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Shyamkaat: A Village Notorious For Child Marriage

Updated: May 11, 2013 12:49 pm

A 14-year-old Dilkaish is a beacon of hope for all child brides and has been in the forefront against the social evil still rampant in many areas of our country


Shyamkaat is a nondescript village on the Indian side of the porous Indo-Nepal border in Maharajganj district of Uttar Pradesh. Apart from human trafficking, lack of proper health facilities and low literacy rate, the place is notorious for high percentage of child marriages. Almost 74 per cent of girls from this district marry before the legal age of 18 years. One can find a child bride in every second home in the district. The area abounds in horrifying stories of girls getting pregnant as early as 11 years and brides being subjected to inhuman behaviour at the hands of their in-laws and husbands. Many of these girls were even forced to co-exist in the same house with concubines and second wives of their husbands. But poverty and illiteracy have sealed the lips of the girls here and both the girls and their families are forced to accept their fate and reconcile to a life of hardships and humiliation. While the literacy rate of males here is 63.92 per cent, for the females it is just a dismal 27.93 per cent.

In such a bleak scenario, however, there is a beacon of hope. Dilkaish, a 14-year-old from the minority community, is a child bride. She has been today leading a silent, but powerful revolution against child marriage. Married at the tender age of 11 to her maternal cousin Ravi three years ago, Dilkaish Khatoon, now 14, is determined not to go to her husband’s house till she turns 18.


 Gram Niyojan Kendra is a national level organisation, which has its headquarters in Ghaziabad, Uttar Pradesh. Working for the last 35 years, the GNK aims at facilitating the process of rural development by helping voluntary organisation in training their workers, in planning their programmes and in evaluating their performance. In addition, it aims at empowering the marginalised section of population, especially women by initiating development action based on justice and equality.

The Kendra is working in 89 village of Maharajganj districts under the banner of GNK-Plan and the office is located at Gorakhpur and Nautanwa. The 89 communities are in three blocks of Ratanpur, Laxmipur and Brijmanganj of Maharajganj district respectively.

Since 2000, the GNK is working to promote Child Centered Community Development (CCCD)—through sustainable intervention in the field of Early Child Care and Development (ECCD), Health, Protection of Child Rights, Education, Household Economic Security, and Disaster Risk Reduction.

Plan India is a part of Plan International, one of the world’s largest community development organisations. Plan India is a nationally registered child-centered community development organisations and has been operating in India since 1979. Plan’s intervention started in 1999 in Maharajganj district in eastern UP and expanded to other districts. Currently Plan is carrying intensive and integrated CCCD work in 6 districts-Ambedkarngar, Lucknow, Sant Ravidasnagar, Pratapgarh, Mirzapur and Maharajganj.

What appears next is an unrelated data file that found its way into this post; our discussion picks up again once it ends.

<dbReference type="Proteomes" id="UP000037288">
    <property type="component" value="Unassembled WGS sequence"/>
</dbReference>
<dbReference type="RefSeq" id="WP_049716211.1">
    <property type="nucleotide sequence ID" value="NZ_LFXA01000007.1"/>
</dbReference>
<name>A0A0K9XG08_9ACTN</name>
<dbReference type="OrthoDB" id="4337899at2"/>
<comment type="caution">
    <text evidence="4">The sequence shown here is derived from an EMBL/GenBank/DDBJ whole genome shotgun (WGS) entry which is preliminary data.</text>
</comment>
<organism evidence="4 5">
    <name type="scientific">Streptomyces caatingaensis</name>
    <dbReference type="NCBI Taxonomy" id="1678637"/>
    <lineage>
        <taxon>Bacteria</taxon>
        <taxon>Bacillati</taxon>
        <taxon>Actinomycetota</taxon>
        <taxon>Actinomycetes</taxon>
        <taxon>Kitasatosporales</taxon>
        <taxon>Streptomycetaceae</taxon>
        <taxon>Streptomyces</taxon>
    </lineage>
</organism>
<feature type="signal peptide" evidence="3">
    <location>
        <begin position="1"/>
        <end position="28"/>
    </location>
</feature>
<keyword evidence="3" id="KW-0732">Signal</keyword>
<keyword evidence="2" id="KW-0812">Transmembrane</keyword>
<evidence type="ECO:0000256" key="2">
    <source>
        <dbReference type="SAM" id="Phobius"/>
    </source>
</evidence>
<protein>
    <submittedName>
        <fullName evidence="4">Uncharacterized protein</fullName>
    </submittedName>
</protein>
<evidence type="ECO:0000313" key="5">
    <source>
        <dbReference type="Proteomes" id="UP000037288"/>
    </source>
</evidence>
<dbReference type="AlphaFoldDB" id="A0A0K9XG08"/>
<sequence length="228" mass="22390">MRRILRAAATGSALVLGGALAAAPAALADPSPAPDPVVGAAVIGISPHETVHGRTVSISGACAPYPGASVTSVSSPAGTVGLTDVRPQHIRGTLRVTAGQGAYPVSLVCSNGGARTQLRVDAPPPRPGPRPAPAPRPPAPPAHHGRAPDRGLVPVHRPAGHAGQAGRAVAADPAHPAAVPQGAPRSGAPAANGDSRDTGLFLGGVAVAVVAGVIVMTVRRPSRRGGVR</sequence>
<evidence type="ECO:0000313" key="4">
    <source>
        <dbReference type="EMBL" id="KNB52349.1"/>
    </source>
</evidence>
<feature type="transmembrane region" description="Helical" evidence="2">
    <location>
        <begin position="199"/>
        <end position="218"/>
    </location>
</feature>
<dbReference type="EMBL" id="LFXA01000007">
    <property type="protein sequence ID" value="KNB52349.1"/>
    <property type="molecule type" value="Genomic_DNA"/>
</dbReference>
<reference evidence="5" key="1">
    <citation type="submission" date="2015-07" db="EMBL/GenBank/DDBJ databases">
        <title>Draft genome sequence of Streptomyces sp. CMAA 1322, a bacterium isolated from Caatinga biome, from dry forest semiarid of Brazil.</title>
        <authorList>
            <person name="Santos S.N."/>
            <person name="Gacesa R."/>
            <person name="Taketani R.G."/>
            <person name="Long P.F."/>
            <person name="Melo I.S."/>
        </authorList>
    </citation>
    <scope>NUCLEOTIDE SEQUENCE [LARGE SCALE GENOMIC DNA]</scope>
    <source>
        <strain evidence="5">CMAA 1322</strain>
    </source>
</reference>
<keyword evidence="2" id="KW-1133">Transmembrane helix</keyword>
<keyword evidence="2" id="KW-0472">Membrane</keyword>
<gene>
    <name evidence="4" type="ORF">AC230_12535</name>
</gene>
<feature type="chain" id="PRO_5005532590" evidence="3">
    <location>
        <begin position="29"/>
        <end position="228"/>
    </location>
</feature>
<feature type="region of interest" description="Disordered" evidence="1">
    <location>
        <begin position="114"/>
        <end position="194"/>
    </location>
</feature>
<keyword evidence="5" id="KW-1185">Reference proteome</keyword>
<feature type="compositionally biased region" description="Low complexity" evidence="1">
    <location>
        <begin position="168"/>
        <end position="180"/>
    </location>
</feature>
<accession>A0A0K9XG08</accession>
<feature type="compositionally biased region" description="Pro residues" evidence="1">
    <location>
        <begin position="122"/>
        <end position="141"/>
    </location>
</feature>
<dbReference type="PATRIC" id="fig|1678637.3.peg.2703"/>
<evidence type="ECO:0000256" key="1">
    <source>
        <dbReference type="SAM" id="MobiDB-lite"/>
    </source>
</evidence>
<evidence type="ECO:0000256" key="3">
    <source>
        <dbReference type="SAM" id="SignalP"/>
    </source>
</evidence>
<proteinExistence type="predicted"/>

A student of Standard VIII, Dilkaish is keen to finish at least her intermediate examination before she steps into her in-laws house. Her mother Shafiqun stands behind her decision. She says her daughter’s early marriage was chiefly because of emotional reasons as Dilkaish’s maternal aunt Saliman was not keeping good health and wanted her only son Ravi to be married off in her lifetime.

“Ravi, my son-in law, who is also my nephew, was going off to Saudi Arabia for work and my sister insisted on nikaah. But even then I had felt I was being unjust to Dilkaish, but it was the men folk who had arranged everything and I could not say anything,” said Shafiqun, holding the youngest of her six children in her arms. She said her great consolation was when she learnt that ruksati would only take place when Ravi would return from Saudi Arabia three years later.

Some members of Gramin Niyojan Kendra—Plan India who have been working on removing such social evils as child marriage came to Dilkaish village and made people aware of the dangerous consequences of early marriage. The group has been inducting girls and boys in a leadership programme called Babu Bahini group. Dilkaish managed to convince her parents that she would like to join this group. This decision proved to be the turning point in her life. She gained confidence and realised that while she cannot undo what has been done but at least now she can postpone her ruksati till she turns 18. She declared this to her family who accepted it after some resistance.

Dilkaish has been undergoing training for a year now. Ravi is due to return to India after completing a three-year this summer. Earlier Dilkaish would have to go to his home after the traditional ruksati but now she is confident that she will have her way and convince Ravi and her in-laws to delay this for a few more years.

Some miles away in Kailashnagar locality, there resides another flag bearer of womanhood. Working with GNK-Plan for the last few years, 21-year-old Kiran who hails from the Lodh caste is in the final year of her graduation and wishes to pursue her BEd as she wants to become a teacher. Her mother Shivkumari who is shiksha mitra is all praise for her decision.

She says that she is keen to carry out her social work even after marriage. Kiran is aware that not many families of her caste would take such a bold step and give so much importance to study. Kiran says, “Girls should resist and not marry before the age of 18 years. Early marriage means spending the rest of live living as an adult when still a child.” Early marriage means coping with complex relations, she adds.


By Kulsum Mustafa from Lucknow







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